The City of San Francisco has reached a settlement for an undisclosed amount in a case brought by Maurice Caldwell, who sued the San Francisco Police Department and a retired SFPD commander more than eight years ago for their part in Caldwell’s 1991 wrongful murder conviction.
As the settlement was apparently reached in the last several days, the amount has not yet been disclosed. It must first be approved by the San Francisco Board of Supervisors.
“We have reached a mutually agreeable settlement,” said Terry Gross, Caldwell’s lawyer, who declined to state the settlement amount. The City Attorney did not immediately respond to a request for comment.
Previous awards in San Francisco wrongful conviction cases have ranged from $2.9 million to $10 million.
A trial date was set for April 29, and figured to be a tense showdown almost a decade in the making.
In a federal civil rights lawsuit originally filed in 2012, Caldwell accused former San Francisco Police Department Sgt. Kitt Crenshaw of fabricating evidence that led to Caldwell being convicted of murdering a man named Judy Acosta during a botched drug buy in the Alemany Projects in June 1990.
Caldwell alleged that, as police investigated Acosta’s murder weeks after the incident, Crenshaw found Caldwell, put him in handcuffs, and showed up at the home of Mary Cobbs, a witness being interviewed by investigators. This “suggestive show-up,” Caldwell argued, prompted Cobbs to identify Caldwell as one of the murderers.
Caldwell also alleged that Crenshaw was driven by animus. The two men had encountered each other numerous times in the Alemany Projects before Acosta’s murder.
Only five months before, Caldwell had filed a complaint against Crenshaw, then a narcotics sergeant, for allegedly choking and beating Caldwell and promising to “kill” him and “get the drop on” him. Crenshaw had admitted to making the statements.
In the two years leading up to the interaction in which he threatened Caldwell, Crenshaw had received 25 citizen complaints, none of which were sustained. (When he retired as a commander in 2011, Crenshaw had accumulated 66 citizen complaints.)
In 1991, a jury convicted Caldwell of second-degree murder, attempted murder, and felony discharge of a firearm. He spent 20 years in prison.
But in 2010, that conviction was overturned after the Northern California Innocence Project presented nearly a dozen witnesses to a judge. One of them, Marritte Funches, confessed to the murder and identified another man as his accomplice.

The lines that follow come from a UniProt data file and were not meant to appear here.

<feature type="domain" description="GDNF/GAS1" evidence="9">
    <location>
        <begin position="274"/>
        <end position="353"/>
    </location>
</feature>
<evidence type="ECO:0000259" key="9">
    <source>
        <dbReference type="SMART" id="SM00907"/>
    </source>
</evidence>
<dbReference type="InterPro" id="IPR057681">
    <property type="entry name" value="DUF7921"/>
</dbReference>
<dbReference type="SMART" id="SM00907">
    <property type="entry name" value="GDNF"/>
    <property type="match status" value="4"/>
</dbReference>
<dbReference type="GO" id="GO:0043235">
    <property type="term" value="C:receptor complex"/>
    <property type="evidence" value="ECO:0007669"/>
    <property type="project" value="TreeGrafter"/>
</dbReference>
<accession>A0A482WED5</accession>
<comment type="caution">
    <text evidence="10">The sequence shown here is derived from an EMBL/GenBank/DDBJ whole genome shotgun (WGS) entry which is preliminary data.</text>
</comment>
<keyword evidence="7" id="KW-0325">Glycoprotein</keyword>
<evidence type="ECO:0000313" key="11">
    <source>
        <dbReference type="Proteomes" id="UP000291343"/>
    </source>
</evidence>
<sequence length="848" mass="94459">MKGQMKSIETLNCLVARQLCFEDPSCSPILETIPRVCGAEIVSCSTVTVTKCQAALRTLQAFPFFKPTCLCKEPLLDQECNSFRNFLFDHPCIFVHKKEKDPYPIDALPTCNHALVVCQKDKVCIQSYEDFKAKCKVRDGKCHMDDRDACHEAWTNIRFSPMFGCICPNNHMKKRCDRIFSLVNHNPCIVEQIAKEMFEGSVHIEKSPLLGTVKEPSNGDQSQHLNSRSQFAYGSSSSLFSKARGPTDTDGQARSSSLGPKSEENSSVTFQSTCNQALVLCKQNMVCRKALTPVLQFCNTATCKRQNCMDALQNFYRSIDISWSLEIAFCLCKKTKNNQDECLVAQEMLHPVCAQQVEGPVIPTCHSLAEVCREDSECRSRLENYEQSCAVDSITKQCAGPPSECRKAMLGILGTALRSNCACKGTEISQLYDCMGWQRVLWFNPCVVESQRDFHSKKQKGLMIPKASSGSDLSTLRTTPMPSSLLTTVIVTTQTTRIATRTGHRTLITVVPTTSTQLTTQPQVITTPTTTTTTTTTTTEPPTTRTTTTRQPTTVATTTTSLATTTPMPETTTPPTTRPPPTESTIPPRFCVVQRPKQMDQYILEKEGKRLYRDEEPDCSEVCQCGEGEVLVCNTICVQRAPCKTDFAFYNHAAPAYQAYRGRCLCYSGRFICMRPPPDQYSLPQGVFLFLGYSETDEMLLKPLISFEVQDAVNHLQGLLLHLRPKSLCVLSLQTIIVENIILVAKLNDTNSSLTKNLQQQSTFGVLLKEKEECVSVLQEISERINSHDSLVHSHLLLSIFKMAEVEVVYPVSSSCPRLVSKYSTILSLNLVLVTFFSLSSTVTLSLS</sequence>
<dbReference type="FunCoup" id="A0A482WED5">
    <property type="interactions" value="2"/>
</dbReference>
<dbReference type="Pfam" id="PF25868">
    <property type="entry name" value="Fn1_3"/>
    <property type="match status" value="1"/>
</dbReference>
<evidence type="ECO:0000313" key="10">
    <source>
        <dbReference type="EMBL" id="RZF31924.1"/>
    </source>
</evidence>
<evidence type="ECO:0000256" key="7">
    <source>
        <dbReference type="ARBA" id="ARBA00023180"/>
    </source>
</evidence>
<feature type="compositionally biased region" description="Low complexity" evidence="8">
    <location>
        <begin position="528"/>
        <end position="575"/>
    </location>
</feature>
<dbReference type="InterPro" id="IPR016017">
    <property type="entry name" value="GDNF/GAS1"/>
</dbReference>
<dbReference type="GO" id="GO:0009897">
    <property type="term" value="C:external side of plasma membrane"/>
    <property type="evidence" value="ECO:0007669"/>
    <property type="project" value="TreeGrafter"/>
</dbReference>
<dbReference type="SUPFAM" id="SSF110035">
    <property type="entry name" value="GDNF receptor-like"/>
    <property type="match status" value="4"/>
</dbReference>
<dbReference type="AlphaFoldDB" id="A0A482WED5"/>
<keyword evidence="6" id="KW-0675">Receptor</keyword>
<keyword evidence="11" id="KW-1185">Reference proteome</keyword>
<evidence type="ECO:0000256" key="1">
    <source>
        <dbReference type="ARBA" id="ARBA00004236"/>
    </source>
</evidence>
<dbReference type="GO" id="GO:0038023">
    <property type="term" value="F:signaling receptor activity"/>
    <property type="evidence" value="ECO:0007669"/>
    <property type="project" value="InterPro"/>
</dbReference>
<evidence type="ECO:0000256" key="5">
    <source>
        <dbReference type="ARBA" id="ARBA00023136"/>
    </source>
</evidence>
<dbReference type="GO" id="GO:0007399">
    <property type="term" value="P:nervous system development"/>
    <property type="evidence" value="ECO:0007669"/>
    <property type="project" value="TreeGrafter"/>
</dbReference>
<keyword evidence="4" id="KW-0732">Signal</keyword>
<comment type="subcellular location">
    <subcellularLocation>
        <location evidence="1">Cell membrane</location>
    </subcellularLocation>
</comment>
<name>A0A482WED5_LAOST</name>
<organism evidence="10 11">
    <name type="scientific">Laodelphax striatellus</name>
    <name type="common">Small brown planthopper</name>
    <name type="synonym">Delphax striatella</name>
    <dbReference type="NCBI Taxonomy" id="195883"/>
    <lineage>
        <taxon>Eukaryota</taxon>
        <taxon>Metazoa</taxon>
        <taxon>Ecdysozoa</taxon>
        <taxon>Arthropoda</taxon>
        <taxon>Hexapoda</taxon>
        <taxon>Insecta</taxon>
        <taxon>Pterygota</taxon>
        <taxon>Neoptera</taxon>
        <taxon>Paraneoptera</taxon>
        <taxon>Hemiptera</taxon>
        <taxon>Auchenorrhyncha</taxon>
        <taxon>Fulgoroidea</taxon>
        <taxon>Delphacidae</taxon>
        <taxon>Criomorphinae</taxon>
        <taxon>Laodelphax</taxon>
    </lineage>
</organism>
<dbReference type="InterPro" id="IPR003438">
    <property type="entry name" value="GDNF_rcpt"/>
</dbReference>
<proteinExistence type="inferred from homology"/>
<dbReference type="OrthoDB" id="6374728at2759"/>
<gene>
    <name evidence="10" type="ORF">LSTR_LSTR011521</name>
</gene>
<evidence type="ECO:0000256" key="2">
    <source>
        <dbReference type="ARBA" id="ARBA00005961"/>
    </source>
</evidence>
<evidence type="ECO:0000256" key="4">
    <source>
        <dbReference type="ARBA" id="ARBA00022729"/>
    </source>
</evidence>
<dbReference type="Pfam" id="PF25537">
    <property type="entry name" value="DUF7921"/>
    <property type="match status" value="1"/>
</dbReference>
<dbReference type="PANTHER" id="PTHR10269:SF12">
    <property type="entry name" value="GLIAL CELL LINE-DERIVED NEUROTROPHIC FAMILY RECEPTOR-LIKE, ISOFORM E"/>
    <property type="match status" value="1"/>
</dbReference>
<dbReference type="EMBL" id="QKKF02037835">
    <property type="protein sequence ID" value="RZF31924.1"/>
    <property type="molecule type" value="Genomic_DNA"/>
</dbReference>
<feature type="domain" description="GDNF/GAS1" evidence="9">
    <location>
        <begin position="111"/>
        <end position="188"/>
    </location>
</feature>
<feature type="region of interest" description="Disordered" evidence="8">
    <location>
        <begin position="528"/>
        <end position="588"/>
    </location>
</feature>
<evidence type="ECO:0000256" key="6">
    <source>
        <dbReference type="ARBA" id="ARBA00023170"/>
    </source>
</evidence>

The innocence project also debunked the testimony of Cobbs, the prosecution’s central witness. Caldwell’s conviction was ultimately overturned because the innocence project proved that Caldwell’s defense at the time of his trial was ineffective.
Despite being released from prison, Caldwell for years has been caught in a legal limbo in which he is neither guilty nor “factually innocent.” The latter is a designation that an exoneree must obtain by proving their innocence to a state board — a task that legal experts describe as exceedingly difficult and unfair.
Over the years, Caldwell has failed to prove his “factual innocence,” and that has denied him state victim compensation for the decades he wrongfully spent in prison.
Caldwell’s legal limbo has also allowed the San Francisco City Attorney to freely and unambiguously maintain that Caldwell is still a murderer, even though his conviction was overturned.
Such aggressive litigation in police misconduct and wrongful conviction cases is commonplace in San Francisco. The City Attorney maintained the guilt of all five men who were wrongfully convicted of murder in San Francisco in recent decades — including Caldwell — who pursued their civil cases against the San Francisco Police Department for its alleged role in their wrongful convictions.
All of the men were Black and from the projects, and all of them, in brutally-fought federal cases, won millions in settlements or judgments from the city.
Caldwell’s civil case has seen numerous hurdles — the biggest coming in March 2016, when a judge granted the city’s request that the case not proceed to trial. But Caldwell appealed, and the Ninth Circuit Court of Appeals in May 2018, remanded the case back to the lower court to address only Crenshaw’s alleged actions and, potentially, the city’s role in allowing them to happen.
And, this January, U.S. Magistrate Judge Donna M. Ryu ruled that the city would indeed also be on trial, as it may have been “indifferent” to the numerous misconduct complaints against Crenshaw before the officer became involved in Caldwell’s case.